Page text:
Exploring The Gems From Mizoram's Cuisine

Mizoram is home to 5 Mizo tribes who have collectively determined the culture and food of the land. The tribes, believed to be of Tibeto-Burman descent, are thought to have migrated to their present location between the 8th and the 15th centuries. They reside on the borders of Indian and Chinese cultural frontiers, and their culture as well as cuisine reflects a blend of these influences. Rice is the staple food of Mizoram and meat forms an important component in their diet. Unlike the elaborate recipes in other parts of India, Mizo cuisine is uncomplicated. Traditional recipes are minimalistic in terms of spices, oil and other ingredients, perhaps a reflection of their tribal roots.

Mizoram's most popular foods are the delicious Bai, the Bamboo Shoot Fry and Bekang. Zu is a popular local drink in the state with a colorful history of its own. Fish and other meats like pork and beef find many takers here. Get way from the urban areas and you’ll see rural Mizo folk using banana leaves to serve many of the popular dishes. The cuisine favors mustard oil to impart a distinct flavor and richness. Mizo food isn’t shy of using spices when the occasion calls for (Mizo chili, anyone?) it but chooses to be subtler for everyday cooking.  

Bai (or Mizo Bai)

This is your first stop in Mizo cuisine. It is a stew prepared with pork, bamboo shoots and steamed vegetables. To enhance the flavor, local spices and herbs are used. Bai is the signature dish of the Mizo people, much loved for its nutrition and a great choice for people who enjoy pork. It also has a vegetarian version that can include any available veggies. Bai can also be made in the form or a soup.  


                        Image credits: Youtube

This is another popular dish made with pork. Local herbs and spices are used to prepare the meat, which is sometimes cut into cube-shaped pieces. This is grilled over a high flame and smoke. The unique smokey flavor of the meat blends splendidly with spices and oyster sauce. This is an underrated dish that deserves more love from foodies. 

Bamboo Shoot Fry

This is another must-try. Bamboo shoots grow all over the northeast, and, inevitably, find their way into the food. They’re very healthy too: bamboo shoots are low in calories, sugar, and fat, and high in fibre. They’re rich in vitamins and minerals and are known to provide anti-inflammatory benefits as well. Easy to make, this involves frying bamboo shoots with a mixture of various herbs, and even mushrooms if you like. Eaten with rice, this is a popular meal across the state.  

Panch Phoron Tarkari

This is a melange of spices. Paanch phoron means five spices & Tarkari, of course, means vegetables. The five spices generally used are methi (fenugreek), saunf (fennel), jeera (cumin), nigella seeds and mustard. Brinjal, pumpkin and potato are the most commonly added to the mix and cooked on a medium to low flame to avoid ‘overcooking’ the spices.  

Koat Pitha

                           Image credits: Archana's kitchen

This is made with rice and bananas. Think banana fritters or pakoras. Some Malayalis claim this is similar to Kerala’s unniyappam, and a cursory google search leads one to agree. Dissolve some jaggery in water, then mix it with mashed bananas and rice flour. Deep fry the batter in oil until it turns a rich brown. Koat pitha is usually taken as a snack with hot tea in Mizoram.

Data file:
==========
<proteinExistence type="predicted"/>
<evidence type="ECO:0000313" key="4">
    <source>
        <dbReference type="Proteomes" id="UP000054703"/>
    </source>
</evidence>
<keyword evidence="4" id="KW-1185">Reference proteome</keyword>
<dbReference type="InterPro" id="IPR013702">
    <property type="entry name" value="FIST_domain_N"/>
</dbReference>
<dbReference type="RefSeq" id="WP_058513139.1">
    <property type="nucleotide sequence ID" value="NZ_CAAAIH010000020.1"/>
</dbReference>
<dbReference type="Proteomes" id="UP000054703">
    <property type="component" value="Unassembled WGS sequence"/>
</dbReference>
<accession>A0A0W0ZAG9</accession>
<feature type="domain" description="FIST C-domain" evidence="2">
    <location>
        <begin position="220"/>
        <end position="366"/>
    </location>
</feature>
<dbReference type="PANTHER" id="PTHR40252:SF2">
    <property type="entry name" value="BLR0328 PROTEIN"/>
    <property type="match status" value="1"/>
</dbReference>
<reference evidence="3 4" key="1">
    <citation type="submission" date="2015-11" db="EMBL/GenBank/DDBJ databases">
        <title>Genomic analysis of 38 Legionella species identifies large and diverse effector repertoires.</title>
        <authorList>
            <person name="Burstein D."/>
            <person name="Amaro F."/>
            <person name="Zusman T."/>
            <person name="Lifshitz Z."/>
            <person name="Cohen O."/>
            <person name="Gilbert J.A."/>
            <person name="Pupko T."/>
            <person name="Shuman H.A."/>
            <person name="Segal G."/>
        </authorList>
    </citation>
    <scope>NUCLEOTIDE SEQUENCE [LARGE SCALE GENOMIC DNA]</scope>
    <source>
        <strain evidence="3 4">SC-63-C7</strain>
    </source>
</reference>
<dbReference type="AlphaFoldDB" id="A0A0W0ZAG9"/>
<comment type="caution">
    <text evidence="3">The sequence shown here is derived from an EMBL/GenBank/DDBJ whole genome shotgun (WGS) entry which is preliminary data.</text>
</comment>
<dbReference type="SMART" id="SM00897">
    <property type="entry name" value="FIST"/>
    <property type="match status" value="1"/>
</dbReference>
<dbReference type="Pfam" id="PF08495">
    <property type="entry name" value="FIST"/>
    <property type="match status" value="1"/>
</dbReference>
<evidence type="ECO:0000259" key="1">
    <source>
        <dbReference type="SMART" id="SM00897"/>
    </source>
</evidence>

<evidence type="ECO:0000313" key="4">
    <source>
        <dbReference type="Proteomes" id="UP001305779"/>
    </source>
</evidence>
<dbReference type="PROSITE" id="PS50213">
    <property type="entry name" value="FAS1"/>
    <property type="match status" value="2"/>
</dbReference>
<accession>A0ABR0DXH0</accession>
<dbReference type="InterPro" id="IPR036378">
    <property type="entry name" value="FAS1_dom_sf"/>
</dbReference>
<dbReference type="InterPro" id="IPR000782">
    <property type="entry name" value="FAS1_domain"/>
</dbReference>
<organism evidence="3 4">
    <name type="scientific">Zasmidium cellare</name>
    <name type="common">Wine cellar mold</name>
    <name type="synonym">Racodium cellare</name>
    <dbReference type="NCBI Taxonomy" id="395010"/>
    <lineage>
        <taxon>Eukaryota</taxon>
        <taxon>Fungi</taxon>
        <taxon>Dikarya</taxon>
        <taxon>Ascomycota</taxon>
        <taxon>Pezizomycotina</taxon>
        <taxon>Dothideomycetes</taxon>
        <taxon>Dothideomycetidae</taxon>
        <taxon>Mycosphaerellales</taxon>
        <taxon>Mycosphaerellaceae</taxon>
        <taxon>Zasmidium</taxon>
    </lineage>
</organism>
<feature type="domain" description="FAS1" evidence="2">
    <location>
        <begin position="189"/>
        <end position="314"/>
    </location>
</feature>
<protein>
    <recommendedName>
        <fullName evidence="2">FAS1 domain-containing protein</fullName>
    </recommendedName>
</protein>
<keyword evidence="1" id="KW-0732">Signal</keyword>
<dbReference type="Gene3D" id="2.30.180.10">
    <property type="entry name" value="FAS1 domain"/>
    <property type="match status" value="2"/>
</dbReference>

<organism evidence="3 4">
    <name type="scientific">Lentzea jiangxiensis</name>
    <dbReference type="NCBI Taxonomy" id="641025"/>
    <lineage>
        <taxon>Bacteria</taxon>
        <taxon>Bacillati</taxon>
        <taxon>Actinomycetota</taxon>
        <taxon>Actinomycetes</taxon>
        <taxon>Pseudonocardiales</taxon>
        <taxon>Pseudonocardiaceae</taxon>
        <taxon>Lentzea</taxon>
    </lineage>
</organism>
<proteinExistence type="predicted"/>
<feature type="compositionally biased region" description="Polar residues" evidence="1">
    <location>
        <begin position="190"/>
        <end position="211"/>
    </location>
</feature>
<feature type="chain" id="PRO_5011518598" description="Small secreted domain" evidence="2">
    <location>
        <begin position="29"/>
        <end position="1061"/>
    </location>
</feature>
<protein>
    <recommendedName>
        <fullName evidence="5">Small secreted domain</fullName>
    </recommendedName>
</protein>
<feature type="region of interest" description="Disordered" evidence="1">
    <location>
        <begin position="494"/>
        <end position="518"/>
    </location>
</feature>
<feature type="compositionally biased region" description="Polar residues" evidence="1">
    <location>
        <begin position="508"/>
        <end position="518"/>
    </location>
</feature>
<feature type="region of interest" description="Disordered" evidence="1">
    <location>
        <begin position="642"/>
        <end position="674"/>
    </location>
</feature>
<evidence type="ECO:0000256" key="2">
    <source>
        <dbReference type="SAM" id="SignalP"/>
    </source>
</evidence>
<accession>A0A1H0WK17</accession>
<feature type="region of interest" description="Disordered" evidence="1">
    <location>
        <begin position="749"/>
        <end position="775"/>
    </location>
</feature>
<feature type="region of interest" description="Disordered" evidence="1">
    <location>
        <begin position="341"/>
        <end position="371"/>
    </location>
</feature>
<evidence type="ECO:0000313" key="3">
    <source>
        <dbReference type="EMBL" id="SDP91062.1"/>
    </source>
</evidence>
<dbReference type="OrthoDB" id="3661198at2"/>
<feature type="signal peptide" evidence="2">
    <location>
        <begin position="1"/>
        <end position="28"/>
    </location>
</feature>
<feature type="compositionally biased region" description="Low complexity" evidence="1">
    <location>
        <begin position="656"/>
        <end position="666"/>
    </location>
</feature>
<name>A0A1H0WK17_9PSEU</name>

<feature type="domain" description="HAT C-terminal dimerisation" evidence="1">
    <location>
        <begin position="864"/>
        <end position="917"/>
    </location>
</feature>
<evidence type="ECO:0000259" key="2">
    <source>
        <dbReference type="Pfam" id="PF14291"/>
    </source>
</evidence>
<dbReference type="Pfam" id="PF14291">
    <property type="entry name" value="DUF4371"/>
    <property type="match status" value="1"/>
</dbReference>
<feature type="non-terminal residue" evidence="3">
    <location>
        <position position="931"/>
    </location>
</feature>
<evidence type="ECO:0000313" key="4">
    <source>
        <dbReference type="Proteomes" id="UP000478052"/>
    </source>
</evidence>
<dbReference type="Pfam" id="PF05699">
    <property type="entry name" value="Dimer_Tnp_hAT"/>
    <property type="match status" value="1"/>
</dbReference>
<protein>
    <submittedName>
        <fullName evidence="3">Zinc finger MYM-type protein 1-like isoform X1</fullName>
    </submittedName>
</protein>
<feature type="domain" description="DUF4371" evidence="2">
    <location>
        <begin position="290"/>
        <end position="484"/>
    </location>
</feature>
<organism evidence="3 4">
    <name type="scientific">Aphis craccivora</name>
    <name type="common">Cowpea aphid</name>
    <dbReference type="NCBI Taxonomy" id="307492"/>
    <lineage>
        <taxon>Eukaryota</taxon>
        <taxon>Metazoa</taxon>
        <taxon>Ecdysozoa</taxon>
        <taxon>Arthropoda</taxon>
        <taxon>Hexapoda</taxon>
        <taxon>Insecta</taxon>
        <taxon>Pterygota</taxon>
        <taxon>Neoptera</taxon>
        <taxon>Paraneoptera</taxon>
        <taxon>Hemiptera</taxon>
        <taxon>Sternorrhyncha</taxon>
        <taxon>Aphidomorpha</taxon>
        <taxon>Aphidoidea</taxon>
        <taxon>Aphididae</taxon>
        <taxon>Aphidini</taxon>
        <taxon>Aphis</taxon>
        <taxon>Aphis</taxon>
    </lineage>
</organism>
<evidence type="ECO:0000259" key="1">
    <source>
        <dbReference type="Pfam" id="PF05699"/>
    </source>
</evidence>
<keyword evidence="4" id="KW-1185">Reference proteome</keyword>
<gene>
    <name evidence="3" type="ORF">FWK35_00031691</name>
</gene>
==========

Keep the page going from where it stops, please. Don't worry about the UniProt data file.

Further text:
Chhum Han 

This is a good choice for health-conscious individuals. Carrots, cauliflower, and cabbage are steamed until tender, then mixed lightly with ginger along with tomatoes for a layer of traditional flavoring. It’s really that simple. The cauliflower can be swapped out for broccoli if you want to make it healthier.  


This is comfort food in Mizoram. A rice congee, this dish is cooked with country chicken. This is a common recipe in the region. Across the border, in Myanmar, you’ll find a very similar dish named Sanpiao. The Mizo sometimes sanpiau sauce, which is made using spring onions and chili flakes, though this porridge is usually had with little oil or spice, like much of the northeastern cuisine. These days, some cooks sprinkle a bit of fried noodles as a crisp topping. Black pepper and coriander are also sprinkled to garnish the finished product.  

Mizo Dal and Eggs 

A healthy & nutritious burst of protein that’s much loved in Mizoram. Meat may be the main source of protein in the state but people also dig into dal and eggs often. The title says it all: boiled eggs added to dal that’s been cooked with garlic, ginger and tomatoes. Different spices are also added to tweak the taste. Mizo dal and eggs is usually served with hot rice and some pickle on the side. Simple, full-flavored, filling, healthy. What’s not to love about this?


The perfect local brew to enjoy with your Mizo meal, Zu is made from fermented rice, millets or maize. Zu has traditionally been a part of social ceremonies in Mizoram since a long time but was banned under a statewide prohibition law from 1997 to 2013. Following the repeal of prohibition in 2015, Zu is once again available to the public and is back on the must-do list of Mizo specialties. 


One of the best dishes from Mizoram, Sawhchiar consists of rice cooked with bayleaf (tej patta in Hindi) and chicken. The meat is given a smokey flavor, and bits of cardamom and pepper are added for a spicy twist. Sawhchiar is also made with pork or mutton. It is a regular feature in Mizoram on festive occasions, not a surprise given how filling and delicious it is. 


Bekang is a fermented soybean dish. It is the one deep-fried items on this list that reminds us of conventional Indian cooking: oil, onions, tomatoes, ginger, garlic...the works. Soybean or axone is fermented and added to the curry in the pan, then allowed to cook for a further 15 minutes until it gets that distinct dark brown color and the strong aroma of a well-made Bekang.